If Godzilla (2014) was too self-serious, then Godzilla vs Kong is sometimes too silly for its own good. Many moments strain credulity, and there is a level of “just go with it”-ness that Wingard sometimes struggles to sustain. There are several huge leaps of faith that are demanded of the audience, and one’s willingness to take those leaps will vary. While there are some surprises, the plot is predictable, and many fans have already called the outcome of the battle between Godzilla and Kong, which some might feel is at least a bit of a cop out. As satisfying as the spectacle is, the story can’t quite support it – and this is going by monster movie standards.

Every Kaiju movie fan’s favourite pastime is complaining about the human characters, who are meant to be our way into the story, but more often than not get in the way of the monsters punching each other. There are two main human plots here: all the stuff with Skarsgård’s geologist, Hall’s Kong behaviourist and Hottle’s endearing magical girl who can talk to Kong generally works. Jia is a deaf character portrayed by a deaf actress, which is something that needs to happen more often.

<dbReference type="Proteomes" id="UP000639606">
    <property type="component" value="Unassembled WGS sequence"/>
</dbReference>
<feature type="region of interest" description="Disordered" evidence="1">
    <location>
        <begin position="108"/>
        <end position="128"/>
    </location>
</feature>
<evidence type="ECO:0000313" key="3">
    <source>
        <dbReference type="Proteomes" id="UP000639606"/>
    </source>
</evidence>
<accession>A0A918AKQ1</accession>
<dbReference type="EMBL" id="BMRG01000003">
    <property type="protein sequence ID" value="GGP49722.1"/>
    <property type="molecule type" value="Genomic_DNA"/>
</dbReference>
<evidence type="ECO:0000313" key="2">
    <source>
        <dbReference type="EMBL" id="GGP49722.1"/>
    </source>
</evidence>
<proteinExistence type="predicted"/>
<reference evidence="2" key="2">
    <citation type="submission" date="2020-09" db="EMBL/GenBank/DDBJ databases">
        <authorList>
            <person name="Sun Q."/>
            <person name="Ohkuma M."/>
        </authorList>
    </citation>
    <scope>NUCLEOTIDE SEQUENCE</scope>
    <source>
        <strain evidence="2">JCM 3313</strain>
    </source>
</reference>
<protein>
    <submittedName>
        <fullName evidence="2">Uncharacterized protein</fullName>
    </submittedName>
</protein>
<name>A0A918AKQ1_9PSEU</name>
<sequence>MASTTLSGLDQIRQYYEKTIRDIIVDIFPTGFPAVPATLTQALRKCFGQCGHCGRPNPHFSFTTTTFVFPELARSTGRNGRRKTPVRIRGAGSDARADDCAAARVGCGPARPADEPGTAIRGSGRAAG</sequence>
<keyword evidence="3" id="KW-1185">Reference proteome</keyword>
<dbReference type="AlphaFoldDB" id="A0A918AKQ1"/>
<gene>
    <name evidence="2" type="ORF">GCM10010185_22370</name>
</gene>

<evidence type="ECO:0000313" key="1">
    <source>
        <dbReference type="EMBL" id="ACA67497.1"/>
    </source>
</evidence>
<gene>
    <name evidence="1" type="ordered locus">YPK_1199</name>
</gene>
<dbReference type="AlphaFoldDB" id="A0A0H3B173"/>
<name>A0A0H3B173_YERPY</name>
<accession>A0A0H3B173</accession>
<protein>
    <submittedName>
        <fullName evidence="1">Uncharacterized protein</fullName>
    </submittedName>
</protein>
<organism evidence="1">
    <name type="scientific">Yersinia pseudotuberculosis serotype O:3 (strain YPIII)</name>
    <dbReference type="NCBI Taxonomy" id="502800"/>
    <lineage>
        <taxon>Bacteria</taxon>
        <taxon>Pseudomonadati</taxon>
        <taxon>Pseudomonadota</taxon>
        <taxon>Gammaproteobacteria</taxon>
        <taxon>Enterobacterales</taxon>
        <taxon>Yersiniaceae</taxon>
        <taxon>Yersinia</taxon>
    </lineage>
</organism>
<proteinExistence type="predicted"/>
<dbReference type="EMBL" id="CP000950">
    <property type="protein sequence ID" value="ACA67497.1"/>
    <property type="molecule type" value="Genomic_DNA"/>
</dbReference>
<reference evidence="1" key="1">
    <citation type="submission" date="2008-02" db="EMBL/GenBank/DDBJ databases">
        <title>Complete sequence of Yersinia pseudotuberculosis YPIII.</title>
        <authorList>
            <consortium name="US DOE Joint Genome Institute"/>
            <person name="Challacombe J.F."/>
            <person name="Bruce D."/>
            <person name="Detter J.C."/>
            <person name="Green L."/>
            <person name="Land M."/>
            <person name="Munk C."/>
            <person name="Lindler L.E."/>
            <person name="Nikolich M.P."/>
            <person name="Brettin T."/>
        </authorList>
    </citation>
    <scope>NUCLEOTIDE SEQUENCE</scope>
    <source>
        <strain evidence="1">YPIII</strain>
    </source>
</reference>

The other human plot, with Brown’s Emma returning from the previous movie and joined by Dennison as Emma’s friend and Henry as a hyperactive conspiracy theorist podcast host, generally doesn’t. The normally excellent Henry is grating here, directed to play an over-the-top comic relief character and given a succession of unfunny lines. Most of the film’s least convincing moments involve these characters, and each time the movie cut back to them, groans from the audience were audible.

Caught in between are Demián Bichir and Eiza González as a father-daughter team who possibly have ulterior motives. They put in unsubtle but enjoyable turns.